Tips for the Journey

Having just “returned” from a healing journey, I wanted to share some tips that I could have benefited from knowing in advance.  If you are feeling led to trust God to tend to your wounds, then I encourage you to run to Him.  If your hurts are related to sexual sin or sexual abuse, then I highly recommend the Path to Sexual Healing Bible study book that you can do with your spouse, a friend or in a small group.

Without further ado, here are my ten tips for your journey.

1.Identify how you process your emotions and thoughts – and stock up! If you write in a journal, then get an extra journal.  If you are a crier, then get some extra boxes of tissues.  If you run to clear your mind, then you are going to track some miles. Whatever you do to connect with God and process your thoughts is going to go into overdrive. Be prepared and don’t be afraid to embrace any new coping skills as the Lord leads as well.

2. Prior to beginning your healing journey, ask your spouse or a supportive friend to commit to praying for you. Give them permission to ask you how you are doing, to speak into your journey when they feel led and to draw you out when you turn inward. They don’t need to know every detail (or any details if you prefer) in order to check in, encourage you and point you to God.  Having someone to listen, to celebrate victories, to affirm you choosing to forgive, and to pray for you is invaluable.

3. Have your favorite Bible verses handy. If you have a verse that assures you of God’s love and faithfulness, then post copies of it where you will see it. (Mine is Psalm 138.) Find verses that remind you of who you are in Christ and post those as well. Better yet, memorize them! God’s word will be “a lamp for my feet, a light on my path” (Psalm 119:105) when stuck in the muck or discouraged by the journey. Consider making a playlist of your favorite praise songs so you can quickly turn to them when you need them, too.  Basically, have encouragement on stand-by.

4. Don’t discuss your journey in your bedroom. It makes the transition to intimacy very hard. Keep your marriage bed an oasis for you to retreat to for refreshment. When you do share your journey with your spouse, be discerning about what is shared.  You don’t necessarily need to share details.  Instead, share “ah ha” moments and how the past has impacted your marriage even if the abuse/sin happened before your spouse was ever in picture, as you feel led.

5. It may be challenging to think about sex. Prior to beginning the study, sex was fun, exciting and on my mind and then it came to a screeching halt. For a while, I felt like I reverted back to my “pre-awakening” days. I had to work extra hard to transition and ensure that I was connecting with my husband. In my case, I could often separate what I was being healed from and intimate time with my husband. I imagine for some people, once the wounds are open, they may need some healing before they can be touched again. Remember that God made sex for comfort – David comforted Bathsheba (2 Samuel 12:24) and Rebekah comforted Isaac (Genesis 24:67). Connecting with your spouse during your healing journey can be a reminder of God’s faithfulness. At the end of the study, I needed my husband’s help to re-enter that “awakened” mindset with the newness that God had given me. I needed the assurance of his words and his patience as I become playful again.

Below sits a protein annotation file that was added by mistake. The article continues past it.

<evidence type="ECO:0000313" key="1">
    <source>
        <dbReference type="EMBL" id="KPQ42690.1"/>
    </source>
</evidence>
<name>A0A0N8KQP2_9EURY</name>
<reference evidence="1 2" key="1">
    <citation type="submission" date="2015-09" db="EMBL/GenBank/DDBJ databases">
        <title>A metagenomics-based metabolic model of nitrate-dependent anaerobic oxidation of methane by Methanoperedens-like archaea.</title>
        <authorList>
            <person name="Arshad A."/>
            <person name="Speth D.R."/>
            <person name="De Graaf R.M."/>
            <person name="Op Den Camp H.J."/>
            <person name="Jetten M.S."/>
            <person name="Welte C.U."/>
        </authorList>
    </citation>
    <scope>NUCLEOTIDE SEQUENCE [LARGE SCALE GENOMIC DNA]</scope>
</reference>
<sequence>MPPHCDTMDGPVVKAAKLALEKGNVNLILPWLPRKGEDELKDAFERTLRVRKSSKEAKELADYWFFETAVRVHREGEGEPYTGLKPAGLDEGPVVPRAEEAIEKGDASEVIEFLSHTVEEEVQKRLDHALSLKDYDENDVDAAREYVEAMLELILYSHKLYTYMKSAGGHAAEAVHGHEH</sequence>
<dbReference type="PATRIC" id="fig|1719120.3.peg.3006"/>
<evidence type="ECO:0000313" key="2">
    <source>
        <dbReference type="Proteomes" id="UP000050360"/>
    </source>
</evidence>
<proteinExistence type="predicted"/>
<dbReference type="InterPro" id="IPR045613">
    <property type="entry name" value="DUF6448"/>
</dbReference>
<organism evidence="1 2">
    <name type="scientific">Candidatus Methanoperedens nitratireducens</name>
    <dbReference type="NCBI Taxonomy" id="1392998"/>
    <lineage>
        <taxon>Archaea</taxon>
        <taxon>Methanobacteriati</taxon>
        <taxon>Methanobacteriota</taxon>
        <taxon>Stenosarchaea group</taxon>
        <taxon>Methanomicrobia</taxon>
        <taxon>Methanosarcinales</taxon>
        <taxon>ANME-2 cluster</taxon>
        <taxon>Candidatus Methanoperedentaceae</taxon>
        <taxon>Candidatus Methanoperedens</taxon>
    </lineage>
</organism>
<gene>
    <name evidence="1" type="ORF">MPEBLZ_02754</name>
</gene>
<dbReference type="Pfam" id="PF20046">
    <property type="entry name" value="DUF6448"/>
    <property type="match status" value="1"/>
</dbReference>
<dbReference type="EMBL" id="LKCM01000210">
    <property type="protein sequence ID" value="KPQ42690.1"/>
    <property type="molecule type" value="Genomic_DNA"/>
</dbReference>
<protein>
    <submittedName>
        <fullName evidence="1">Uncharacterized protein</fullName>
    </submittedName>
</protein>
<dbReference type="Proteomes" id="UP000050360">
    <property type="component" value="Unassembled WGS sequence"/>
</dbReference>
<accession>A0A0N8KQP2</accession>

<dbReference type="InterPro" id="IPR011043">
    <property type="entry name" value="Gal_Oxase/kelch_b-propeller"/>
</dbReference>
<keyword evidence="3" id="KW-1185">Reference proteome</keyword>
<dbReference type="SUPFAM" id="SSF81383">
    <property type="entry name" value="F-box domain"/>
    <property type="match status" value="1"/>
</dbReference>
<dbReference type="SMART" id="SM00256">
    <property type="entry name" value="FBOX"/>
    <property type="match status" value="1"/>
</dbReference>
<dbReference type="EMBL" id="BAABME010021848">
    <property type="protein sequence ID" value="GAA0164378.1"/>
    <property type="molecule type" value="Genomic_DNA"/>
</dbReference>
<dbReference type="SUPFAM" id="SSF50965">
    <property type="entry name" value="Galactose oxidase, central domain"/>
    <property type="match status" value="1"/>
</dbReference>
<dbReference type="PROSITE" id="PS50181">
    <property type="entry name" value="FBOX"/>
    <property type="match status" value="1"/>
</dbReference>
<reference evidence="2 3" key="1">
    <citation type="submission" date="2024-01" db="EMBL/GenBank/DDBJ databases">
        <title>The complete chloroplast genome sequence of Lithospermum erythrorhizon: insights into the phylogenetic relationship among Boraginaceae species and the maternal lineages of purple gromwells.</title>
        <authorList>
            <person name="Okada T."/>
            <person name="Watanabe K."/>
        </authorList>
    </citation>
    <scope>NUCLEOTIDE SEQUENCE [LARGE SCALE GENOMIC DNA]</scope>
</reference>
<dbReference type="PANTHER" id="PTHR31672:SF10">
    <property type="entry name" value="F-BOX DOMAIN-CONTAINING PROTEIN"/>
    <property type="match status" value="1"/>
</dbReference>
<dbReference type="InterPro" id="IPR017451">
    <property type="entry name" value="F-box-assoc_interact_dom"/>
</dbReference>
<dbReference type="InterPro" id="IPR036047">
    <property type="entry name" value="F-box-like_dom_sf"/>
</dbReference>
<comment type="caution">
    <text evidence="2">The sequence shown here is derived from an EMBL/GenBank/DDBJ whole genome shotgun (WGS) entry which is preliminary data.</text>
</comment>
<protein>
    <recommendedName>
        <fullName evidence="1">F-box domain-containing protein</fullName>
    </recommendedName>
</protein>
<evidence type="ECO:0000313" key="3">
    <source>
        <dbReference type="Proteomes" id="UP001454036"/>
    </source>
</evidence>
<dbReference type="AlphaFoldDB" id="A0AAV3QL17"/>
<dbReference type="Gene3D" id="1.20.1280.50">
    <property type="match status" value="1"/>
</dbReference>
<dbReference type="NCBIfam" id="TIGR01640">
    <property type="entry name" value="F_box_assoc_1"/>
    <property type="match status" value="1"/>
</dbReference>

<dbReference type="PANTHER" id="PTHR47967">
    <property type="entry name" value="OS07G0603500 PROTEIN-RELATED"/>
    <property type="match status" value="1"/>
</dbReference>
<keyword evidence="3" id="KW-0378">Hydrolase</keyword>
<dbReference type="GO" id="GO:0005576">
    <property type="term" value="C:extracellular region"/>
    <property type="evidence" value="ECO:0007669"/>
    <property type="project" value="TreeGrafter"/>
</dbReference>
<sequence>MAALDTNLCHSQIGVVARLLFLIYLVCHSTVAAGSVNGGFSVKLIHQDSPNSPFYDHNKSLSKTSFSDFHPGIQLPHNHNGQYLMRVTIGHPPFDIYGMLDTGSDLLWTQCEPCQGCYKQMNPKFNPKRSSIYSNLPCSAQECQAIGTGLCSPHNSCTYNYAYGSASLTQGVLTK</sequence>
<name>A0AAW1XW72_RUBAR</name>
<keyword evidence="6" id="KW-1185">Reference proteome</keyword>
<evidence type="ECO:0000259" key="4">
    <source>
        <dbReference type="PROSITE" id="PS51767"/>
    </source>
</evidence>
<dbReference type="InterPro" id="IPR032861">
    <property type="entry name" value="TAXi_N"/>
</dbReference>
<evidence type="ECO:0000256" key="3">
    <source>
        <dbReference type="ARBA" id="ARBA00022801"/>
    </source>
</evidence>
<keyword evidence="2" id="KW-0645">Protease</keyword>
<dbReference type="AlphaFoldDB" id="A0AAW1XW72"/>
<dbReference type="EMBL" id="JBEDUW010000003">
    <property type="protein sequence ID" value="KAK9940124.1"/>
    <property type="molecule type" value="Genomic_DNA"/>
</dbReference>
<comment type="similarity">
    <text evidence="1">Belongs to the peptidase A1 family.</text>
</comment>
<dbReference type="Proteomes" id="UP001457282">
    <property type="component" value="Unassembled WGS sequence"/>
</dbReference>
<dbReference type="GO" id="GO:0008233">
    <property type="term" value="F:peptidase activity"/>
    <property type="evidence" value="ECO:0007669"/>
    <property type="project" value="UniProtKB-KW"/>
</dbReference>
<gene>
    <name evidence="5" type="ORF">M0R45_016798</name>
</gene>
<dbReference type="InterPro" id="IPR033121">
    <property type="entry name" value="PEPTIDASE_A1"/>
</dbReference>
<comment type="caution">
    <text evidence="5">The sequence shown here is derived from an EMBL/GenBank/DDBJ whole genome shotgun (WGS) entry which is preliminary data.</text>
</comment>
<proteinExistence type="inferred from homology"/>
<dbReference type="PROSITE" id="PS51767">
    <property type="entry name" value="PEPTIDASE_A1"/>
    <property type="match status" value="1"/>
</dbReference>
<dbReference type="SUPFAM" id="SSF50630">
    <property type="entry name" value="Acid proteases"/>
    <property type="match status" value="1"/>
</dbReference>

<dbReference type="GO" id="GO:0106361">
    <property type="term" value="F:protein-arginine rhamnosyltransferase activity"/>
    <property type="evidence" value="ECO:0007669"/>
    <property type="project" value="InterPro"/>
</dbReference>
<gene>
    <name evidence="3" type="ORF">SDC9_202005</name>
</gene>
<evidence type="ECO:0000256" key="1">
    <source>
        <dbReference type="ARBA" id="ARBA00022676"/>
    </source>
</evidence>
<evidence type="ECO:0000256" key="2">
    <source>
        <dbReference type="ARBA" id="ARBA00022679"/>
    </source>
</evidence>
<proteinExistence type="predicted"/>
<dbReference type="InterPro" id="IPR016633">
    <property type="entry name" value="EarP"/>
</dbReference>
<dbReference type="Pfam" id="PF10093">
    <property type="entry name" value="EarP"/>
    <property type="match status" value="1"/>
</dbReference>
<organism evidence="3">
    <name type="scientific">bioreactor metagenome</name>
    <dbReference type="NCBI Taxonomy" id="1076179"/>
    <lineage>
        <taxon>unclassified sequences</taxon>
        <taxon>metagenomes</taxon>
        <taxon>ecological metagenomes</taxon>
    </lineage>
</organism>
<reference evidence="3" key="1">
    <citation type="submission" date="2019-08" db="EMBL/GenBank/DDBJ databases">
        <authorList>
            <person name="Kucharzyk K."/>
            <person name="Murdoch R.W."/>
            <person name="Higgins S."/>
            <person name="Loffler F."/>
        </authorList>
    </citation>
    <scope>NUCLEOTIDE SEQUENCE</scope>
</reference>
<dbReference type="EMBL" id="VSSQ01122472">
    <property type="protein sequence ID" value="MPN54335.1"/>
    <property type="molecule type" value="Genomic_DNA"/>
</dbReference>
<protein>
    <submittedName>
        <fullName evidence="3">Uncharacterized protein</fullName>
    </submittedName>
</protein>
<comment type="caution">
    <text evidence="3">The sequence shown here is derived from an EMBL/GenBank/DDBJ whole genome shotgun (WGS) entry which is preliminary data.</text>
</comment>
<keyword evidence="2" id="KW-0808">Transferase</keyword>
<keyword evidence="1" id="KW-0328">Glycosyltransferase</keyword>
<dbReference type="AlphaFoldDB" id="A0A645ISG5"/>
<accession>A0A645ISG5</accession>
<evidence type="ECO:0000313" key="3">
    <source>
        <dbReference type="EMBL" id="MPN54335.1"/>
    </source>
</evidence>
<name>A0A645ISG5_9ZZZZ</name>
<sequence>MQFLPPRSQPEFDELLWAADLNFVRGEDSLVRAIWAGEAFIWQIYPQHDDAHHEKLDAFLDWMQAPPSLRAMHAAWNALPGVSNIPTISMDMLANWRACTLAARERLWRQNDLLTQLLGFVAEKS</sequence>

6. Trust God for rest. There were days that my mind was consumed with streams of thoughts and what God was doing. There were days where the emotional wrestling left me physically exhausted. There were lighter days, too. God provided rest when I needed to move the healing to the back burner and be present with my family. God will lead you to take breaks – honor Him by stepping back, treating yourself to something refreshing and trusting that He will lead you to continue on the journey at the right time.

7. When you are forgiving others or yourself, take every thought or memory captive and ask for forgiveness for that specific detail. One at a time. Tackle them as God brings them to mind without delay, choosing to forgive and let it go. You’ll be amazed by the outcome.

8. If you write in a journal, then take your journal everywhere! Thoughts will come at the most random times and you can jot them down real quick. I outlined the suggested healing process, assigned each step a number, and then labeled my thoughts with the appropriate number as they came – whether it a memory of what happened, a sorrowful admission of what was lost, an action that needs to be forgiven, etc. I knew my thoughts would be scattered, so labeling helped me organize them later.

9. Pencil in time to go on the journey. My husband and I both intentionally lightened our day-to-day loads so that we could protect time for me to process, to grieve, to be angry, to wrestle with God, to celebrate and to rest. Having extra time to focus on God and His leading in the journey was a blessing.

10. Don’t let the hard work detour you. Keep slugging away until you get to freedom. Your progress is unlikely to be linear.  There were times that I prayed that God would not let me move forward until my attitude matched His and then other times that I raced to new understanding. Expect great things and remember that your victory is assured through Christ.


Note: These tips conclude the Path to Sexual Healing series.

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